In 2015 we published an analysis of GTN treatment failures at the Brewer Trophoblastic Disease Center of Northwestern University to determine clinical factors that contributed to death comparing 1979- 2012 to 1962-1978 [3-5]. Death from GTN occurred in 19 (4%) of 483 patients treated from 1979-2012 compared to 45 (11%) of 396 patients treated from 1962-1978 (p<0.001). Pretreatment hCG levels, time from pregnancy event to treatment, non-molar antecedent pregnancy rate and use of surgery to control metastatic disease were similar between the two treatment eras. Patients in the more recent series were more likely to have presented with FIGO stage IV disease +/- brain metastasis, more likely to have been initially treated with multiagent chemotherapy and less likely to have received treatment before referral to the Brewer Center compared to the previous group. Patients treated from 1979-2012 more often died from chemotherapy-resistant disease leading to multiorgan failure or pulmonary insufficiency (79% vs. 40%, p<0.01), while patients treated from 1962-1978 more frequently died from hemorrhage (42% vs. 11%, p<0.02). Only 2 (11%) of the patients from our most recent series died within one month of diagnosis compared to 11 (24%) of the patients treated before 1979. Median time from diagnosis to death also increased from 6 months to 22 months.
Our findings were consistent with other published experiences of fatal GTN. Case series from China and the United Kingdom noted death rates of 5.6% and 2.7%, respectively, similar to our most recent series where the death rate was 3.9% [6,7]. In both the Chinese and United Kingdom studies, the main causes of death were multiorgan failure, intracranial hemorrhage and/or respiratory failure. However, in the Chinese study, many more patients died during the acute phase of their disease, possibly reflecting social factors and barriers to healthcare resulting in later presentations with more advanced disease. Whereas, in the United Kingdom, all women with gestational trophoblastic disease are registered and treated at one of two centers, presumably resulting in earlier disease presentation, consistent treatment and improved results. As in our series, the Dutch reported a major decline in the number of deaths from GTN after 1980, presumably due to the introduction of etoposide into the treatment regimen for high-risk patients, as well as a reduction in early deaths due to hemorrhage with most patients in later years dying of widely metastatic disease . The French reported a 5 year overall mortality rate of 2% for patients with GTN, excluding PSTT/ETT. High-risk patients with a FIGO score >12 had a mortality rate of 12% and accounted for 52% of the deaths in the entire cohort, including 6 of the 8 patients who died within four weeks of treatment initiation . In a worldwide survey, Kohorn identified better survival for patients who received initial treatment at a trophoblastic disease center. The mortality rate was 2.1% for patients treated primarily at a trophoblast center compared to 8% for patients referred to a center after failure of primary treatment elsewhere .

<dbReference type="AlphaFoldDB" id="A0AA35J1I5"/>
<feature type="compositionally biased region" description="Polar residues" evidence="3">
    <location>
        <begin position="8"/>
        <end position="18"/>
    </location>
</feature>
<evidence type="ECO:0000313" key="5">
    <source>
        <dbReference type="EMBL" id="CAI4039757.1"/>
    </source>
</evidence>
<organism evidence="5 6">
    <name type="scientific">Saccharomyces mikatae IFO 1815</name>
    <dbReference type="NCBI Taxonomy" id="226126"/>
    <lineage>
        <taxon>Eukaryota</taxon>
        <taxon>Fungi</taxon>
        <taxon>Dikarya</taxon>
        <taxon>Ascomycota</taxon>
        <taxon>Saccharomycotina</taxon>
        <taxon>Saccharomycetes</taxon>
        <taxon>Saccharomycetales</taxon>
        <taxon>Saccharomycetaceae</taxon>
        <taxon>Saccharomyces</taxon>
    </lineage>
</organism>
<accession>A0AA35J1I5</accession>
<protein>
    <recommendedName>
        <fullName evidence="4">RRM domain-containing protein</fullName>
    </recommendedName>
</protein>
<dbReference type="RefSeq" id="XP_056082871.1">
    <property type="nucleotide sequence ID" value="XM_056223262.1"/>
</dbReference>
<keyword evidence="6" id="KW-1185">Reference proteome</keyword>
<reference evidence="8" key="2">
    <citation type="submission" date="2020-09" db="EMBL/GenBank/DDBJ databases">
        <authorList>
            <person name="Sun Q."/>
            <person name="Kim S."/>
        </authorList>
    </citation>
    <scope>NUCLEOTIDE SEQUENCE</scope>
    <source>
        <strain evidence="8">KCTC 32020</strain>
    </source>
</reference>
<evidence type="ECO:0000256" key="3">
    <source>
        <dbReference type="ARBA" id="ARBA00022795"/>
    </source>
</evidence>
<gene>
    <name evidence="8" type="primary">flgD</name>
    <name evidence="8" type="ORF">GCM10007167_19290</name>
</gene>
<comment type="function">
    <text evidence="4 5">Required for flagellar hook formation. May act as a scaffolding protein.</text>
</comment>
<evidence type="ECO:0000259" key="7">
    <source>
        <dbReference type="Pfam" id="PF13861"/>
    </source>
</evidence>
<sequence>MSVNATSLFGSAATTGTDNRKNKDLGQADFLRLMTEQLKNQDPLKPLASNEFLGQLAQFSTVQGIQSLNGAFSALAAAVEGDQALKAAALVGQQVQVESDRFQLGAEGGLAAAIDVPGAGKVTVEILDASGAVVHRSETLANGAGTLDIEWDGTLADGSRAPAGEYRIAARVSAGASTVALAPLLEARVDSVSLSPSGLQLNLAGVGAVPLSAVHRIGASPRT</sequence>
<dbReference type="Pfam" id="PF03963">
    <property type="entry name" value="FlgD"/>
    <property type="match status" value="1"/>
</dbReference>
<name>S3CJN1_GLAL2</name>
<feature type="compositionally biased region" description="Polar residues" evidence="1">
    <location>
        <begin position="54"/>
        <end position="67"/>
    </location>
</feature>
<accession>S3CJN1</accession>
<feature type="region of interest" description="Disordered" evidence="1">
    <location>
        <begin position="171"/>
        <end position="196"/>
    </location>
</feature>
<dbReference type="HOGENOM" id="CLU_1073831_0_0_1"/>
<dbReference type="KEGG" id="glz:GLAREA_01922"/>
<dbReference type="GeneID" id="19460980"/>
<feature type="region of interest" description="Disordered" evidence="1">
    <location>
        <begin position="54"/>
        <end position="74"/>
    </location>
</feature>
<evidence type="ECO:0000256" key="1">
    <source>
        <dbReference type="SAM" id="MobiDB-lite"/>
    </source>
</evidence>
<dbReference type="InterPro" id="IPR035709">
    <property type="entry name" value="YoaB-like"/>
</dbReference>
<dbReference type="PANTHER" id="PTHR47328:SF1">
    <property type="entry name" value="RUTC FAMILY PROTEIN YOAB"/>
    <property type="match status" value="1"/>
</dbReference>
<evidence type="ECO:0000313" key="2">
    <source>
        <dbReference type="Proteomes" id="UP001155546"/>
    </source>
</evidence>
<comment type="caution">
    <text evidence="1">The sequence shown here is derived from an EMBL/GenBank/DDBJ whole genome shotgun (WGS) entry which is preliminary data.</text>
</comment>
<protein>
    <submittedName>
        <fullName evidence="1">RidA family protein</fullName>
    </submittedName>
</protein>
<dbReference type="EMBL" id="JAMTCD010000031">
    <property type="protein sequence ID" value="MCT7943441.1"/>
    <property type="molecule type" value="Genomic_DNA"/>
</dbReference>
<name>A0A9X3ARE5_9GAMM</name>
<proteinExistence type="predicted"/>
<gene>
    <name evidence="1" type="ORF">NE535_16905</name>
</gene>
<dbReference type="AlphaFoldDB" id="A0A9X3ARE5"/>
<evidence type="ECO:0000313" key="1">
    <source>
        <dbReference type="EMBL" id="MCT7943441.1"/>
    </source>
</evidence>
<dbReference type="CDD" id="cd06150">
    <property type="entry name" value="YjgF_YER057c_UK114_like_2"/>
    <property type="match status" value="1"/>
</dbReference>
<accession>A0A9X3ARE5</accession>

At our center, the overall survival rate in patients with GTN improved from 89% in 1962-1978 to 96% in 1979-2012. The most common cause of death also changed from hemorrhage from metastatic sites in our earlier series to widespread chemotherapyresistant disease in our later series. Factors primarily responsible for current treatment failure included inadequate initial therapy in 32% of patients, the presence of extensive disease at the time of presentation with all patients having FIGO stages III or IV: scores 9-19 (mean=14), and psychosocial factors that precluded adequate therapy in 21% of patients.
The challenge remains to provide all patients with GTN appropriate therapy for the greatest chance of cure. Timely request for advice from or referral for treatment to clinicians with expertise in management of GTN is recommended for a patient who fails initial therapy for lowrisk disease (FIGO score <7) and for any patient with high-risk disease (FIGO stage IV and/or score ≥ 7).